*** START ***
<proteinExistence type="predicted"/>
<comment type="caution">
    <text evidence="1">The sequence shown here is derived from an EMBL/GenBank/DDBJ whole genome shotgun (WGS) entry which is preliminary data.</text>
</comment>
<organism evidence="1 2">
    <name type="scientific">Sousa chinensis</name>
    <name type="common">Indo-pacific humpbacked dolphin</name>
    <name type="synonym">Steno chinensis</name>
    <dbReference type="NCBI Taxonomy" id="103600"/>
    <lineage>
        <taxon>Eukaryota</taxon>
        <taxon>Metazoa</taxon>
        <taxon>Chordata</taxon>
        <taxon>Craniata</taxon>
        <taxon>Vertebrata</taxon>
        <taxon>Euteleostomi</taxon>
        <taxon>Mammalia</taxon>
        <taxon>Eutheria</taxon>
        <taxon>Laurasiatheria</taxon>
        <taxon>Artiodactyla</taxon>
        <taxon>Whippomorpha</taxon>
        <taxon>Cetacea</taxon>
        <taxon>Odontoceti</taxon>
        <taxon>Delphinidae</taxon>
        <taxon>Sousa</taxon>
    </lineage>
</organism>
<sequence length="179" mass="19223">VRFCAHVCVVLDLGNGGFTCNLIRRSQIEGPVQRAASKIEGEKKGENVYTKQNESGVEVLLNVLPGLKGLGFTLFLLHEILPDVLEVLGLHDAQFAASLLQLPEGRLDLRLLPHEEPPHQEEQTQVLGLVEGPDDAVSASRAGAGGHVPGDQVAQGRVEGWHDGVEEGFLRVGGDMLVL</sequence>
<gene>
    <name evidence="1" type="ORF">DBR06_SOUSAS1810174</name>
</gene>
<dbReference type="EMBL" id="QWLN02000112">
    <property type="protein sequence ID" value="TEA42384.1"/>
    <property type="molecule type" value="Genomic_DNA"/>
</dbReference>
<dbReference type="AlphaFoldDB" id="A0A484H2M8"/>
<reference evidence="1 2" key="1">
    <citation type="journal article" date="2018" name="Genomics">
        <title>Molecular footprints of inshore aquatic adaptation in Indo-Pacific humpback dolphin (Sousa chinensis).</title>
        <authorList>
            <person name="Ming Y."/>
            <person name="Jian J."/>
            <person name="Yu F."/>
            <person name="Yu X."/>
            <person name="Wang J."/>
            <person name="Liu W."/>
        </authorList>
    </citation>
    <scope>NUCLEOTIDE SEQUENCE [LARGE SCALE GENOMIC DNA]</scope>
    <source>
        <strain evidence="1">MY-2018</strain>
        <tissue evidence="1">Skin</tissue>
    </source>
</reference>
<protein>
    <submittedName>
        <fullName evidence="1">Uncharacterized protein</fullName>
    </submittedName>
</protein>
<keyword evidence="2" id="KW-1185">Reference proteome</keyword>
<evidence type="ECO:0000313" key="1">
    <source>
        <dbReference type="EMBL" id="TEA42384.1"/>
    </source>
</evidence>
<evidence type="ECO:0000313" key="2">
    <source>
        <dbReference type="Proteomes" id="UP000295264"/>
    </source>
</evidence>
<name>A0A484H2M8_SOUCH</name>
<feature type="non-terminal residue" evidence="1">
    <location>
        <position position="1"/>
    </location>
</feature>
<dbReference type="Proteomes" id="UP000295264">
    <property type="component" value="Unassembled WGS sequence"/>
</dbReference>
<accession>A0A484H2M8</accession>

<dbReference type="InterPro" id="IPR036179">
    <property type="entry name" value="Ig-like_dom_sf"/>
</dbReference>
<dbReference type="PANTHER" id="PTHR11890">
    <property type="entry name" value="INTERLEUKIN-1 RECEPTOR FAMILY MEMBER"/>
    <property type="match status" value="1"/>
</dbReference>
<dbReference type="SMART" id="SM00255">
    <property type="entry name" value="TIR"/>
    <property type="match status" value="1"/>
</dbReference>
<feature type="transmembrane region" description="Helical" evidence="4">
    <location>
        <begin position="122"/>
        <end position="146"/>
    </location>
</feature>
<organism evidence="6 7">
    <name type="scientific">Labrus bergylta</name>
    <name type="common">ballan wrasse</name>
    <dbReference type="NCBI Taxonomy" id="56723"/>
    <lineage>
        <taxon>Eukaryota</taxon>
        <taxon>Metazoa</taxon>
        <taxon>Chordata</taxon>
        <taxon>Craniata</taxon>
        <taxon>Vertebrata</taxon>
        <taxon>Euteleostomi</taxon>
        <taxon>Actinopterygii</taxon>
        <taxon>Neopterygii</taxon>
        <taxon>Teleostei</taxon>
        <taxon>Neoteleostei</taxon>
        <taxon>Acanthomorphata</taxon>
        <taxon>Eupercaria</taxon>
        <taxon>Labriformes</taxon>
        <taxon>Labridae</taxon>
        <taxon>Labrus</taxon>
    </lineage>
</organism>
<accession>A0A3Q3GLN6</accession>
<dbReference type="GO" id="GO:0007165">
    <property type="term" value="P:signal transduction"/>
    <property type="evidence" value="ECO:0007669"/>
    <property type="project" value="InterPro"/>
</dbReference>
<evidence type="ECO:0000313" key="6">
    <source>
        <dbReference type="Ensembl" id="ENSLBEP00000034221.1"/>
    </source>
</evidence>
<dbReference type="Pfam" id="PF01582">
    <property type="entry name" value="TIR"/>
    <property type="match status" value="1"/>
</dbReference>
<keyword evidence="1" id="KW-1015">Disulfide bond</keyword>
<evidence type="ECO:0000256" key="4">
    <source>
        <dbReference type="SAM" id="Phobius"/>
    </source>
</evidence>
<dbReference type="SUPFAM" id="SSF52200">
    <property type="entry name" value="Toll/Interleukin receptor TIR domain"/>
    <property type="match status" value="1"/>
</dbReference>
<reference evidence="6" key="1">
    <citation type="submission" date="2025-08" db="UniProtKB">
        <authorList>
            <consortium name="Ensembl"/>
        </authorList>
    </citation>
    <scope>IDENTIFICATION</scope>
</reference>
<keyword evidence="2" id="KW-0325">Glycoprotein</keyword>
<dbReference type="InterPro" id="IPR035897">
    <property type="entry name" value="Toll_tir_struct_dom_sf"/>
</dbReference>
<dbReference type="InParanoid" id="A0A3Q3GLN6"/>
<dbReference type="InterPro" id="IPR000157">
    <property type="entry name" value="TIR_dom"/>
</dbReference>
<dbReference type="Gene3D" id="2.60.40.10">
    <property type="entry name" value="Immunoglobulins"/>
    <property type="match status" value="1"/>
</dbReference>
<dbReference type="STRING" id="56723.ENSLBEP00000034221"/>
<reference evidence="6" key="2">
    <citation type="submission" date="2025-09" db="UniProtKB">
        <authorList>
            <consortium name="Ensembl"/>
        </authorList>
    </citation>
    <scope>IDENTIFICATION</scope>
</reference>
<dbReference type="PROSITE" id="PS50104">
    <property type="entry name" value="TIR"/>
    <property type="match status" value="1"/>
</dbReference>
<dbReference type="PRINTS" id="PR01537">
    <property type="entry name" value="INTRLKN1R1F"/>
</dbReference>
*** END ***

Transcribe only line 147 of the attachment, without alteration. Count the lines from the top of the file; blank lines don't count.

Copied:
        <authorList>